The current online estimate of the number of slaves in the world stands at about 40 million. Some of these slaves are in the United States.

Perhaps our ability to see injustices in the world is related to how we view our own laws. Does our Constitution embody principles of justice? Or is it a mere code of laws, a set of rules in some sort of game that is played out for selfish benefit?

Bill Miller

Nation has outgrown the Second Amendment

The world has changed. The Second Amendment to our Constitution should be done away with, obliterated. It has been so removed from its original meaning in the 20th and 21st centuries that our Founding Fathers would not recognize it.

In our collective ignorance, we have forgotten that our Founders created the Second Amendment because they feared the creation of a large standing army. That was the result of their dealing with the British army during the colonial period and their understanding of how standing armies negatively affected the rights and freedom of people.

The Founders also understood that military preparedness  “… being necessary to the security of free States” was at times essential. The solution to avoiding a large standing army was to have “A well regulated Militia ….” Within the well regulated militia, people had the right to bear arms. Those militias were state organizations that were at the disposal of the president. President Washington first used this power by nationalizing the militias of Virginia, Maryland and New Jersey to put down the Whiskey Rebellion in southwestern Pennsylvania in the 1790s.

Now, in as much as we have the largest standing army in the history of mankind, the Founders’ fear of a large standing army has no meaning for us today. And since the right to possess arms within a well regulated militia has been interpreted to mean the unfettered right to bear arms by individuals, it, too, has lost its original meaning.

Let’s get rid of the present Second Amendment — or join the Originalists, those who believe we should abide by the original meaning of the Constitution, and get rid of our large standing army and relegate our rifles and other arms to our state militias. Time marches on.

Joseph Martinelli

Youth obsession with fame leads to infamy

This message is for young people, but especially girls. Because of the internet, everyone wants to be famous. And it’s because of the internet that a lot of young lives have been ruined.

What is fame? A lot of strangers know your name and face. That’s the definition.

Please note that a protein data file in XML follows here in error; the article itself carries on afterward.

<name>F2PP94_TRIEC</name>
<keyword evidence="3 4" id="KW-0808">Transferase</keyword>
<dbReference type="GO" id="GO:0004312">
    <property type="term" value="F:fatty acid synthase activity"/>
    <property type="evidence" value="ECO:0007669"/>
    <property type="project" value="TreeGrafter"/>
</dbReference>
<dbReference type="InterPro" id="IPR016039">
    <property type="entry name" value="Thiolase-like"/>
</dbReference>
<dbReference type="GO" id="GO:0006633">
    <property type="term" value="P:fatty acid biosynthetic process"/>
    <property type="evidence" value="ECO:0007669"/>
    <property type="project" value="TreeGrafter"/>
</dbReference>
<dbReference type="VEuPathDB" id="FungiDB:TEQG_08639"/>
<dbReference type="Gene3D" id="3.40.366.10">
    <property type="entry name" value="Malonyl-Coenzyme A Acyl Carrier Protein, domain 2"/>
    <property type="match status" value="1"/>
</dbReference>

It’s human nature to want to be worshipped. Fame used to equate to respectability; if you were famous, people held you in high regard. But not so much these days.

Think of current “celebrities.” Most of them are (in)famous, but for the wrong reasons. They are so narcissistic, they will manufacture “controversy” for their 15 seconds of shame.

Someone wisely said, “Never do anything you know you’ll have to apologize for later.” The great American writer Ernest Hemingway put it more crudely: “Fame is death’s little sister.”

Donald Stump
Terra Alta

Guns not the problem; devaluation of life is

The guest editorial “The Generation of School Shootings” concludes with, “we are cowards each time we decide that this is the price of freedom.” To that I say, no, we are cowards if we continue to ignore the real problem. That problem is we have destroyed the value of life.

We glorify violence today. That is seen in many of the movies and shows being produced. We split people into various classes based on race, sex, sexual orientation, political affiliation, wealth — the list goes on and on. Our political leaders, media and influencers play these classes against each other. They do so to control power and wealth. Sadly, many advocate violence against opposing classes.

On top of that, our youth are bombarded with gloom and doom. They are fed a steady diet of “the world is going to end” because of climate change. They are being taught they are victims, and there is little they can do to improve the world. They are taught there is no hope, no reward for hard work and that they are being oppressed by one class of people or another.

We have raised a couple of generations now who have been taught they are morons if they believe in a Supreme Being. We have a couple of generations who believe themselves to be the supreme beings and can do as they please.

That, my friends, is the issue we must find the courage to deal with. Until that time, you can outlaw all firearms and all that will be accomplished is the firearm will be replaced with other items that, when used improperly, can also kill.

Bill Hill